Gendai Games gets funding, grows team
Now that Gendai Games Inc. has closed on a $1.1 million round of venture capital funding, the Austin-based company is filling out its team.
Gendai Games is looking to add about five people to its current team of six employees plus the three founders, CEO and co-founder Michael Agustin (photo) says.
Positions open now at Gendai Games are administrative assistant, front-end web engineer, quality assurance specialist, user experience designer, and game and tools engineer.
DFJ Mercury led the funding round, with participation by Steamboat Ventures, DFJ Frontier and ff Asset Management as well as individual investors Paul Bricault, Paige Craig, Tom McInerney, Josh Resnick and Mark Suster.
“Our company has always been very capital-efficient, and we plan to continue that philosophy as we hit our next milestones. But, naturally, it will take a combination of revenue and other financing to grow much larger than we are,” Agustin says.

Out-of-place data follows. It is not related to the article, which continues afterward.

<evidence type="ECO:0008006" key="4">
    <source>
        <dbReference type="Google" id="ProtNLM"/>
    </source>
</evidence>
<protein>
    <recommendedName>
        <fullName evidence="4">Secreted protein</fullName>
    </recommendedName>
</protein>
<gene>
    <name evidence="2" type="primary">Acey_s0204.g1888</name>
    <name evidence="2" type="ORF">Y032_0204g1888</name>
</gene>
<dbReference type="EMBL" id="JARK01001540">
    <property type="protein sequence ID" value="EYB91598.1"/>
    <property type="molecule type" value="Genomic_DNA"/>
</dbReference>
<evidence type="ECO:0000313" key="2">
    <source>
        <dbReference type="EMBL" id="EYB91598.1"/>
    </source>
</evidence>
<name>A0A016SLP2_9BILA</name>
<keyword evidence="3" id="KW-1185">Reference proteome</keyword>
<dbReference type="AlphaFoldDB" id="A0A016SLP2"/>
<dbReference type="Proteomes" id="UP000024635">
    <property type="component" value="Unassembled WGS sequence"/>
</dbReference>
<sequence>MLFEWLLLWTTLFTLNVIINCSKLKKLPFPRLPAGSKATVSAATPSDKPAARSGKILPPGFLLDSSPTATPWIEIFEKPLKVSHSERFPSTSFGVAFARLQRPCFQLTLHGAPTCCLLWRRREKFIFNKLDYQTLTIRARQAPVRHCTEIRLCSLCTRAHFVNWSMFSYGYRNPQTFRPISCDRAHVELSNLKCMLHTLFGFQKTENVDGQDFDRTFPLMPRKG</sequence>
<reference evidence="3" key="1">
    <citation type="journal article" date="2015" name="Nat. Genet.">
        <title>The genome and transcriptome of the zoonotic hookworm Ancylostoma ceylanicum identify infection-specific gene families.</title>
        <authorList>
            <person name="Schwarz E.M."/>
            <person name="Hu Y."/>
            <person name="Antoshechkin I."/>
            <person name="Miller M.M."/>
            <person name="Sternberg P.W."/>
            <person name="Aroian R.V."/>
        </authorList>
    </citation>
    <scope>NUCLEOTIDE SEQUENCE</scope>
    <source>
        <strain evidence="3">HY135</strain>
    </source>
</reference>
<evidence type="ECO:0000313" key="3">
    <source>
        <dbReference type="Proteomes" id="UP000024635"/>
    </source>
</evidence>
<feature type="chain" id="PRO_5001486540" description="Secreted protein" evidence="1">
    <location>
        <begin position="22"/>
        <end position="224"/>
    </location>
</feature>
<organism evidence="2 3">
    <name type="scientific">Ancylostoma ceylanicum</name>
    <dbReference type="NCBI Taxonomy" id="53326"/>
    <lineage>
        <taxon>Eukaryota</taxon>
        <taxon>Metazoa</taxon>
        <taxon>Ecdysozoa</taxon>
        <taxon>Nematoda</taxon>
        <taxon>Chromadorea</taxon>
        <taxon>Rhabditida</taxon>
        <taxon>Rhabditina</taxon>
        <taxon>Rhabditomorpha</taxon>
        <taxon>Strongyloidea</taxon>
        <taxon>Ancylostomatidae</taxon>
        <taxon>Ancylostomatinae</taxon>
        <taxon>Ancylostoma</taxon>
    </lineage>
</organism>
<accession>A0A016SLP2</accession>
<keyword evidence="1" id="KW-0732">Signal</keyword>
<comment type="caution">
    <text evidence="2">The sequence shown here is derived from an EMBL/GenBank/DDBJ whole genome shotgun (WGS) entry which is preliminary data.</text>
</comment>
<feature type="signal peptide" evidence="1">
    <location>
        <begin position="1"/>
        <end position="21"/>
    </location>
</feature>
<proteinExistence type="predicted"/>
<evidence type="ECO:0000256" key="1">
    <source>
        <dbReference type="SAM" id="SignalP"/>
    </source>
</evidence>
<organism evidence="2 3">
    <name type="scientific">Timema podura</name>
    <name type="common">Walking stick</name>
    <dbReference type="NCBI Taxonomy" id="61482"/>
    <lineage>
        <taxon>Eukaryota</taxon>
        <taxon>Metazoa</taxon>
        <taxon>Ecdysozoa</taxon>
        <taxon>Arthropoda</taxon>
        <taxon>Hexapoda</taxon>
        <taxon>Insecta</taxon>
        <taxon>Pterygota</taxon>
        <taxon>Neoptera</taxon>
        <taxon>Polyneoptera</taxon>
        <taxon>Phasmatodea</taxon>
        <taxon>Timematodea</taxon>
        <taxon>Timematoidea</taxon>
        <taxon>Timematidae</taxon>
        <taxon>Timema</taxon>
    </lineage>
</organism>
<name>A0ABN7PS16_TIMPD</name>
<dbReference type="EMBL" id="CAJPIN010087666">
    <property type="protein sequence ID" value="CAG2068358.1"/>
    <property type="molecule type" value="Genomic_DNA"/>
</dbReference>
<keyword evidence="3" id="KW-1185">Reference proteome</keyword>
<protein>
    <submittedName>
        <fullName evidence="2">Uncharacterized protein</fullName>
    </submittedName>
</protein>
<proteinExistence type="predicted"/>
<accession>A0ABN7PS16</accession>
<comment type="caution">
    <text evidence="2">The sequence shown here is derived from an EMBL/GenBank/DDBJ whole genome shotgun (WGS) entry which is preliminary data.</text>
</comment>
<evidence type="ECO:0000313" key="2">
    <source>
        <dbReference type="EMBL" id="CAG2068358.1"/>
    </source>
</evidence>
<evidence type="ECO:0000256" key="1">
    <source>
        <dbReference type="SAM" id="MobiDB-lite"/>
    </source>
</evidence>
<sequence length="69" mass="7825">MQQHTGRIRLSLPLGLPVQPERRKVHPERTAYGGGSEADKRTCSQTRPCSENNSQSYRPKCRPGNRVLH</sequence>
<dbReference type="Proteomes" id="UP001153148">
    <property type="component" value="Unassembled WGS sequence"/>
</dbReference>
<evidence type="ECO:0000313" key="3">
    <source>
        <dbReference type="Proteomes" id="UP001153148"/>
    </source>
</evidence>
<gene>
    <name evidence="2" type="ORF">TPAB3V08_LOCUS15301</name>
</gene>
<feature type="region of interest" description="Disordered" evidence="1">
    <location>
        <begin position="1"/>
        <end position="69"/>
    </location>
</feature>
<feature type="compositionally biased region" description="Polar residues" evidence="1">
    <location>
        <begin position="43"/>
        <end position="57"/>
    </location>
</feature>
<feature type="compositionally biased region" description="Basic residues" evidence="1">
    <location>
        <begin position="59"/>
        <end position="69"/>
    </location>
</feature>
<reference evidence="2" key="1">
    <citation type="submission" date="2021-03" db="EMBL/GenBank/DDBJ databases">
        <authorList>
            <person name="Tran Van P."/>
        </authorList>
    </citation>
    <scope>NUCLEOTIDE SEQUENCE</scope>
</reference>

The company expects to graduate within the next year from the Austin Technology Incubator.
Gendai Games, founded in 2007, makes the GameSalad game creation tool, allowing non-programmers to create advanced games for the iPhone and iPad. Aside from Agustin, co-founders are Tan Tran and Daniel Treiman.
“GameSalad has been in beta for a year now. As we get close to what we consider a 1.0, we are looking to focus more on polish and performance, rather than a completely new set of features,” Agustin says.
“However, this is just the tip of the iceberg for us. We have ideas to make the tools even more accessible and fun to use, while making the software more powerful, so that more professionals and ‘prosumers’ are able to create more impressive games and interactive experiences.”
Gendai Games offers its tools and publishing as a free service. Users pay an annual subscription when they decide they want to generate revenue by making their apps available for purchase by iPhone and iPad customers.
“We believe that there are a lot of opportunities in mobile gaming,” Agustin says. “There are over 5 billion cell phones out there, and they are quickly being replaced by intelligent mobile devices, powerful enough to play engaging games that appeal to casual game players. It’s pretty clear that social games are colliding with the mobile world today.”